Two headlines in USA Today and Reuters earlier this week were very sobering: Study: Global temperatures could rise 5 degrees by 2050, (USA Today) and, even worse, Global Warming Close to Becoming Irreversible (Reuters).
It’s not that I was surprised. I have known for years how urgent things are as far as our heated-up climate. Since deciding in 2003 that I needed to do more personally on this overarching survival issue, the world has seen a dramatic rise in the number and intensity of weather disasters, just as predicted by climate scientists years ago, though coming sooner than most of them expected.
What are the main points of these two articles?
One reports on extensive research at Oxford University in England using computer model simulations which show that “average global temperatures could climb 2.5 to 5.4 degrees by 2050” if we don’t get serious about shifting from fossil fuels to a renewable energy-driven economy.
The other reports from a London conference where scientists “say the world is close to reaching tipping points that will make it irreversibly hotter. . . ‘We are on the cusp of some big changes,’” said Will Steffen, executive director of the Australian National University’s climate change institute. “We can cap temperature rise at two degrees, or cross the threshold beyond which the system shifts to a much hotter state.”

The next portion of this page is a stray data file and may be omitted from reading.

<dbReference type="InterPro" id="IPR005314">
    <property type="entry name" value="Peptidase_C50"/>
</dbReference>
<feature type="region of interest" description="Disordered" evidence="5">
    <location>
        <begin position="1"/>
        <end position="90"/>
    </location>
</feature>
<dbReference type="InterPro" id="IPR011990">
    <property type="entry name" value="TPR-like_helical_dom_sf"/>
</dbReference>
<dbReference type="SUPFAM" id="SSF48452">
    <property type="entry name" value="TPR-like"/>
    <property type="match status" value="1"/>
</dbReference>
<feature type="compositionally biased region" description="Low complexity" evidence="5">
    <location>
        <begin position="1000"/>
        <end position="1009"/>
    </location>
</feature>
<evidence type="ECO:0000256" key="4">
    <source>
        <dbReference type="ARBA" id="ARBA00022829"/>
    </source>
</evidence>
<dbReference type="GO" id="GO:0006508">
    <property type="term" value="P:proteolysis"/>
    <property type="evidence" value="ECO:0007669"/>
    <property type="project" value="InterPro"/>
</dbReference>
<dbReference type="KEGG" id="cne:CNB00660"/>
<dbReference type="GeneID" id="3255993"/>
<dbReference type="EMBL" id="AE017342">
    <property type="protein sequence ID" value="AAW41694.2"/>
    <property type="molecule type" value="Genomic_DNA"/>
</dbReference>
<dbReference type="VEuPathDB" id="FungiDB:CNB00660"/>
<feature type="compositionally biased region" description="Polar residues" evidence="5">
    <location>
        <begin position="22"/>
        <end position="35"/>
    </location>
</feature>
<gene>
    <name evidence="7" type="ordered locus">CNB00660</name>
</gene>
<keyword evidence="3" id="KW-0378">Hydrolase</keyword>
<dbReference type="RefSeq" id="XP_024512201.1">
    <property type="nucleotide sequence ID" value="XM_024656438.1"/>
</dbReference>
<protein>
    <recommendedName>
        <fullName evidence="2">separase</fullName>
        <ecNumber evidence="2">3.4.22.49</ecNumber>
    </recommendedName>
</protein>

These articles were discussed a few days ago by some of us organizing the Interfaith Moral Action on Climate actions in late April. We talked about the importance of emphasizing the urgency of the climate crisis if we are to build the political will, get to a political tipping point, that will force the U.S. government to finally give the leadership on this issue desperately needed. At the same time, we need to make clear that it is not a hopeless situation. The technologies exist and are improving that will allow us to rapidly reverse our fossil-fuel-industry-driven forced march toward catastrophic climate change. And there will be huge numbers of decent jobs and significant economic stimulation created by this shift.
It is hard, impossible really, to know exactly how and when that sea change in consciousness and active concern among the U.S. American people will happen that will constitute the political tipping point we need. But it is clear that those of us who get it on the urgency of this issue can speed up that process by doing several key things: